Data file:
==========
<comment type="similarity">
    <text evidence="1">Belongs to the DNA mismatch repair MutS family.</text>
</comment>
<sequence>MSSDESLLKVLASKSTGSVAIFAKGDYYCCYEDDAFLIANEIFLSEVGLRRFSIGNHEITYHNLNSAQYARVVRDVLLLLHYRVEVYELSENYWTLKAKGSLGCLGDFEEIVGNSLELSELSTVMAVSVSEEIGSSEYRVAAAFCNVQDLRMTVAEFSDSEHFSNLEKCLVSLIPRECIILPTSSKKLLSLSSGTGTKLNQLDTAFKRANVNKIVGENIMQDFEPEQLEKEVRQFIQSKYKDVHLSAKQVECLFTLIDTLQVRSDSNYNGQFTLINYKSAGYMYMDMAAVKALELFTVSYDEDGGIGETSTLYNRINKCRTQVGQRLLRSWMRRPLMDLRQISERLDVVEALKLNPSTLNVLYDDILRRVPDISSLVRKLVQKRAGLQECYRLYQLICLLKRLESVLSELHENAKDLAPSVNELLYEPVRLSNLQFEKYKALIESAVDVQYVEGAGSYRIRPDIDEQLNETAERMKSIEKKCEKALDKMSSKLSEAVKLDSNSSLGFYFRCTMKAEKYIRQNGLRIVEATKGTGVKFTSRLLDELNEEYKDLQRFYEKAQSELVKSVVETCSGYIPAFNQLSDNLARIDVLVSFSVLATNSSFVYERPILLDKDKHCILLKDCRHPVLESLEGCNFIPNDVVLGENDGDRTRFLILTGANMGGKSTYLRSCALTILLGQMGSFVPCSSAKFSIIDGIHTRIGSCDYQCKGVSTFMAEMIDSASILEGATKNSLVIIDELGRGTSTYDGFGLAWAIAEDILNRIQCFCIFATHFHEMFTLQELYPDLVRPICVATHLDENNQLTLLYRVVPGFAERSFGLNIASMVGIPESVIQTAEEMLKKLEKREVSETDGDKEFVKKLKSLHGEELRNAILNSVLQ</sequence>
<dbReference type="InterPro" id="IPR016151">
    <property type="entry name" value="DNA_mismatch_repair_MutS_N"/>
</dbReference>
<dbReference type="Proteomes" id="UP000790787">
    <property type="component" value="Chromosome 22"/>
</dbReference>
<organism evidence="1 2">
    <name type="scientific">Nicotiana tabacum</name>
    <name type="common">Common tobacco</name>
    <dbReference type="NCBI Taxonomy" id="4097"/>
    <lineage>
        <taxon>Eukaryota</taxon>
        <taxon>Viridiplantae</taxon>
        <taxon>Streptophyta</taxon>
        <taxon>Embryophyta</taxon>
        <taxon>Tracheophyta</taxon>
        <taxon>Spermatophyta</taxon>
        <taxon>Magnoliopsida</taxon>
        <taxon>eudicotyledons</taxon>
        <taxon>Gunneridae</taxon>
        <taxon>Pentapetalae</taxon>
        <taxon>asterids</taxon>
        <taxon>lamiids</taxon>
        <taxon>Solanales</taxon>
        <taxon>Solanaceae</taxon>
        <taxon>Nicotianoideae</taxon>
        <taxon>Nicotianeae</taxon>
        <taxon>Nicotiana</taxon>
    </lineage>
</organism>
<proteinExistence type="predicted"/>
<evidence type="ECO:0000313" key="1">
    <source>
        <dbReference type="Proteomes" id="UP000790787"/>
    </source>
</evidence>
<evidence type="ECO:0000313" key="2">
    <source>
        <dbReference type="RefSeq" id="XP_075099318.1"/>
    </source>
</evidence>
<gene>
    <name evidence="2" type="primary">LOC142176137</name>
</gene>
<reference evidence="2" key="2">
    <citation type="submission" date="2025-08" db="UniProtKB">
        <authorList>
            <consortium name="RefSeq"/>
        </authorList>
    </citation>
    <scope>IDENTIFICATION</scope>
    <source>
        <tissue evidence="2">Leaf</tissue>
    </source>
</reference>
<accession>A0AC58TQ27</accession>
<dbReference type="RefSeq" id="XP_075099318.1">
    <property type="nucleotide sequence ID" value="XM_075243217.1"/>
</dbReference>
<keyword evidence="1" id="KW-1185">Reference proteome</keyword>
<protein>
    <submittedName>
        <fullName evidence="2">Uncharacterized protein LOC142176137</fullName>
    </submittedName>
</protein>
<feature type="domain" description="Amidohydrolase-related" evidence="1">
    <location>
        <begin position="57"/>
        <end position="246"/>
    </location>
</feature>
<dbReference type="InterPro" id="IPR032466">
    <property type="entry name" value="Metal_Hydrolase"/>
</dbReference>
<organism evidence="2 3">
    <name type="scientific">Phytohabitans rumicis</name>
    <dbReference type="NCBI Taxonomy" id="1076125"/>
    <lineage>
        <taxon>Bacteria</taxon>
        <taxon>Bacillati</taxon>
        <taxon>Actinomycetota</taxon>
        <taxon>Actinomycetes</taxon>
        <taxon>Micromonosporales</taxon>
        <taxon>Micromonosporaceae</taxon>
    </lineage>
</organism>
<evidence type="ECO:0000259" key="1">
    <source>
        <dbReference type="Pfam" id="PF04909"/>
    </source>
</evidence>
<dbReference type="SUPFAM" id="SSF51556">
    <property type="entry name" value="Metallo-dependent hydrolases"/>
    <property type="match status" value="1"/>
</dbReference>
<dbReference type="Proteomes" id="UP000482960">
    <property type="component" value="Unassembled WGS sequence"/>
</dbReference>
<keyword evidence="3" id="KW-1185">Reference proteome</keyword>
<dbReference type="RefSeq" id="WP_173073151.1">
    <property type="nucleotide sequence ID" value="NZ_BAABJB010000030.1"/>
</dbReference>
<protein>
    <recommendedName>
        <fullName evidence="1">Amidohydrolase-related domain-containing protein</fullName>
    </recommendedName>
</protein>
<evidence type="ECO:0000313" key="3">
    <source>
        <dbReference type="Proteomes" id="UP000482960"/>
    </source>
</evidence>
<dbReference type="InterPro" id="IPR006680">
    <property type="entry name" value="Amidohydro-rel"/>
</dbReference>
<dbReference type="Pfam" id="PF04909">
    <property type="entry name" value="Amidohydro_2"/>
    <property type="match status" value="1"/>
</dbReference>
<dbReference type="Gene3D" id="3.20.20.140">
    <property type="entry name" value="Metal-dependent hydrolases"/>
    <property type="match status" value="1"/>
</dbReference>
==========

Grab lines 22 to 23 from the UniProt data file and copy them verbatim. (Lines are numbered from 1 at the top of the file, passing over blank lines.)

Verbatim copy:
        <taxon>Magnoliopsida</taxon>
        <taxon>eudicotyledons</taxon>